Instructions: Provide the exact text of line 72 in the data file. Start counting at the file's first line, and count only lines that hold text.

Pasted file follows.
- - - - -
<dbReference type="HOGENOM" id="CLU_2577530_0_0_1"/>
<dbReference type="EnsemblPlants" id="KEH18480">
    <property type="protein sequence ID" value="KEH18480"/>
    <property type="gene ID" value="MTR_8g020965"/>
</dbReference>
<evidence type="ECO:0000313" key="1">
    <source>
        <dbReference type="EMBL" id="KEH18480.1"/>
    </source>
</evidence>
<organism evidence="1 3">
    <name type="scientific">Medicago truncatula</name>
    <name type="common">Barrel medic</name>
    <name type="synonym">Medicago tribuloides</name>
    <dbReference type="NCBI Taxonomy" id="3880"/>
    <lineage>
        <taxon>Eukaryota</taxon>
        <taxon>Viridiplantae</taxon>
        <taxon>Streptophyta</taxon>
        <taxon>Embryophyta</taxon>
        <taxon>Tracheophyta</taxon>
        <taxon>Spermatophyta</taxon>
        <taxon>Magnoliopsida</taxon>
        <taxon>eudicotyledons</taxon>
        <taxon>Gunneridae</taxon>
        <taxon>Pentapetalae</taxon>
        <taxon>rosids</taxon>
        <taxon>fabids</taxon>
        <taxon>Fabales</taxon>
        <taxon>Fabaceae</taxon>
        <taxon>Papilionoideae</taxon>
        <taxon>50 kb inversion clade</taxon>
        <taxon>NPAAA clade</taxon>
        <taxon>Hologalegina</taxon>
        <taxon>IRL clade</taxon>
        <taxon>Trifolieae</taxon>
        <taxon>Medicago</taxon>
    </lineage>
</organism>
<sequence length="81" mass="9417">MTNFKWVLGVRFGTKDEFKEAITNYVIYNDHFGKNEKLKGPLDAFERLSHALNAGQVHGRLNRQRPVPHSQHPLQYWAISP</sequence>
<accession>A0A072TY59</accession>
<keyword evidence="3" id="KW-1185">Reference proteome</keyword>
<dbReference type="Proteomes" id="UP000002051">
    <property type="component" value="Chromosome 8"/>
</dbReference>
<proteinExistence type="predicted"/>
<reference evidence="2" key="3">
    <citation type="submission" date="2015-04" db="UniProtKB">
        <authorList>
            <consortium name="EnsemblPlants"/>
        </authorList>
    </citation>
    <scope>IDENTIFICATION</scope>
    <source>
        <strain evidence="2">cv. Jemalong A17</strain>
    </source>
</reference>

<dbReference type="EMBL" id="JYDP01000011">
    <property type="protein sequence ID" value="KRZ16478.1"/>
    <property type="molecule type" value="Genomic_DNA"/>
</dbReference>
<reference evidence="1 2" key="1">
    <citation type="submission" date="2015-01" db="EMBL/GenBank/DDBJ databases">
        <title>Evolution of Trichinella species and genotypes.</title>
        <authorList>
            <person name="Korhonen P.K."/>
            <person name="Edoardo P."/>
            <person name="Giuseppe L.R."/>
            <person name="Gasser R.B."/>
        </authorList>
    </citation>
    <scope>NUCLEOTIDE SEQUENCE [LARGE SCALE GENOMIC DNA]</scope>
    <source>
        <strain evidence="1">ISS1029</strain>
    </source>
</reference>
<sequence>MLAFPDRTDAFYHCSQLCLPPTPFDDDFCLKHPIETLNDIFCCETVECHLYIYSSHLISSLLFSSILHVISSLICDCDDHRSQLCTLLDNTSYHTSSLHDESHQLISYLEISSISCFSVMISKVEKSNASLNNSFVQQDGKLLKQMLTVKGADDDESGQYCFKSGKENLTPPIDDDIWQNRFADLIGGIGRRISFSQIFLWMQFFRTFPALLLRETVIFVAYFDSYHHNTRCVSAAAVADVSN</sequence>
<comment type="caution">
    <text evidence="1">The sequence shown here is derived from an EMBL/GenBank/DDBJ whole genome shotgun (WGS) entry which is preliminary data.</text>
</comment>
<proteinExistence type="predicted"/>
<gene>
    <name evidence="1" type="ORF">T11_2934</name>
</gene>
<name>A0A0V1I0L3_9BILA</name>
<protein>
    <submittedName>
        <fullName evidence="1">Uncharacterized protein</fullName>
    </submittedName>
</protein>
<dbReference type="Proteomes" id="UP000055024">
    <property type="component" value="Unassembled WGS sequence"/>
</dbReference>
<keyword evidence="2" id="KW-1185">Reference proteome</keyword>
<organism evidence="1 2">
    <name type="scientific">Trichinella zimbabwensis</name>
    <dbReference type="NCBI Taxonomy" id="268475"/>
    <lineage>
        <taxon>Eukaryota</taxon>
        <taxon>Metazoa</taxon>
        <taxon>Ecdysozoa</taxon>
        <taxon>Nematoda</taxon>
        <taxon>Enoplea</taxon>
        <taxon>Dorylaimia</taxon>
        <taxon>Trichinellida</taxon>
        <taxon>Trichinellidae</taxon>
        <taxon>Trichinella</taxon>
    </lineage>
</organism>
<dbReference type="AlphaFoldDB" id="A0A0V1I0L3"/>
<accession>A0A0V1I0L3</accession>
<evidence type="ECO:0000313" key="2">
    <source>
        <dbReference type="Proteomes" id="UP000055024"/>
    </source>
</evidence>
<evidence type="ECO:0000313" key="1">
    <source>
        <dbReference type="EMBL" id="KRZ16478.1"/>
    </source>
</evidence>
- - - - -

    <scope>NUCLEOTIDE SEQUENCE [LARGE SCALE GENOMIC DNA]</scope>